Dr. Lurline H. Coltharp
Lurline Coltharp characterized her work in onomastics as a labor of love. In the late 1970s she taught a linguistics course on the study of names and one of her students was a librarian at the UTEP Library. They both began to collect books on naming practices for the Library. Dr. Coltharp, who was a past president of the American Name Society, began to lay the foundation for what would become an endowment for the Library, which became fully funded in 1991. Her tireless efforts at promotion have brought in many donations, and the collection now contains over 2500 items. The Place Name Survey of the United States has designated the collection as one of two national research centers for toponymics, which is the study of names related to a place or region. The emphasis in Latin American and Southwestern names has brought many scholars to the Library, which includes a collection of Mexican gazetteers of particular importance because the agency that published this was destroyed in the Mexico City earthquake. In 1993, she hosted the combined meeting of the Western States Geographic Names Conference, the U.S. Board on Geographic Names and the Place Name Survey of the United States. Meetings were held in the Library and at the Paso Del Norte, with a road trip to Old Mesilla narrated by Leon Metz. Dr. Coltharp's own publications on names include, Names in a Pawn Shop: a Study of Navajo Names and the article, “Dual Influences on Chicano Naming Practices.”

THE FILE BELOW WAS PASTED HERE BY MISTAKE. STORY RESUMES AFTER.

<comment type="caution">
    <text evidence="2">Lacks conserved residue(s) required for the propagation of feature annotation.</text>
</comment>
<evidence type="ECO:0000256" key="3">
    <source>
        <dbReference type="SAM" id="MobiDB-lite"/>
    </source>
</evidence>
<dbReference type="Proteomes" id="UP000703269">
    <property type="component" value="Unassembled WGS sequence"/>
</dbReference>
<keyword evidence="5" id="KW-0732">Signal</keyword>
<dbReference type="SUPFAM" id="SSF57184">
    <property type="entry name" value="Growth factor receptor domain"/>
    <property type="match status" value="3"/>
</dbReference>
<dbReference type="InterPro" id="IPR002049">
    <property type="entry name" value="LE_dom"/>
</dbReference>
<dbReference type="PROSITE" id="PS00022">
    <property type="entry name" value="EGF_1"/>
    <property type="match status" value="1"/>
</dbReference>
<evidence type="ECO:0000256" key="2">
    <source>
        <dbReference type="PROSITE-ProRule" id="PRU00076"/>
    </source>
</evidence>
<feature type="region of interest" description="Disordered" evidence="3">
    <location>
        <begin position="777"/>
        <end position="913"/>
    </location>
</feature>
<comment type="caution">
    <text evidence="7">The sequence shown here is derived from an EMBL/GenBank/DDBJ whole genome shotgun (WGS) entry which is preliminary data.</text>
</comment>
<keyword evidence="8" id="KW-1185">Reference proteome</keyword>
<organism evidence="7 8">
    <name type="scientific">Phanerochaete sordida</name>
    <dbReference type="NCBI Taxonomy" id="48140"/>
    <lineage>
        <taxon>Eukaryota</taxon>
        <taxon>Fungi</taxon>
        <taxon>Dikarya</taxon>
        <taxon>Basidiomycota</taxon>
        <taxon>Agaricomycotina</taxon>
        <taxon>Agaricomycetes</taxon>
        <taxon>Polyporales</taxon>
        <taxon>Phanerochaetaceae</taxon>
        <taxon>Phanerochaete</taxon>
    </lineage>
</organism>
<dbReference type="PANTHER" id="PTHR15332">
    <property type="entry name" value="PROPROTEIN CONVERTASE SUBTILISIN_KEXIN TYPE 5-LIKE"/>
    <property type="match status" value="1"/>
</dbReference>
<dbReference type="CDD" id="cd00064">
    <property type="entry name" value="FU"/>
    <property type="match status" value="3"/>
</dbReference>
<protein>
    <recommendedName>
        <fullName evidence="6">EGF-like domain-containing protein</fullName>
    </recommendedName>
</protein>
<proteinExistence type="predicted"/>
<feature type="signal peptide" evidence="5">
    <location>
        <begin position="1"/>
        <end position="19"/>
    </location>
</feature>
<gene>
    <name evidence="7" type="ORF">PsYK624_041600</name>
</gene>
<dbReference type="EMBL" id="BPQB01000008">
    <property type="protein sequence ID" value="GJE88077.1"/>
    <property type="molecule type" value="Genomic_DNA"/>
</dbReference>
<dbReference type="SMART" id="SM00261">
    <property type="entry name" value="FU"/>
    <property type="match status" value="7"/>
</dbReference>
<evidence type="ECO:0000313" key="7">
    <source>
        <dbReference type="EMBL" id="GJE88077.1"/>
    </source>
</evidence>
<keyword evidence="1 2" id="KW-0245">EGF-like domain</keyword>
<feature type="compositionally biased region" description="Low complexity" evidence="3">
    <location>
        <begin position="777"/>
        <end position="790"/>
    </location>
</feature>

The collection is distributed throughout the Library by subject area and includes an extensive vertical file, manuscripts, rare books, and reference sets. Books and articles in the main collection may be obtained through regular Interlibrary Loan service at your library. You may request material not in the main collection by contacting Nancy Hill at firstname.lastname@example.org or (915)747-6722; every effort will be made to reproduce the material for you. We are in the process of cataloging each item in the collection for our Library catalog. A keyword search on “Coltharp” will find all the cataloged items in the collection.
Dr. Coltharp once said that when she started out she hadn’t realized that “the collection would take a lifetime of work – happy work, rewarding work – but still work." Her work still lives on here at the University of Texas at El Paso Library.
-- Nancy Hill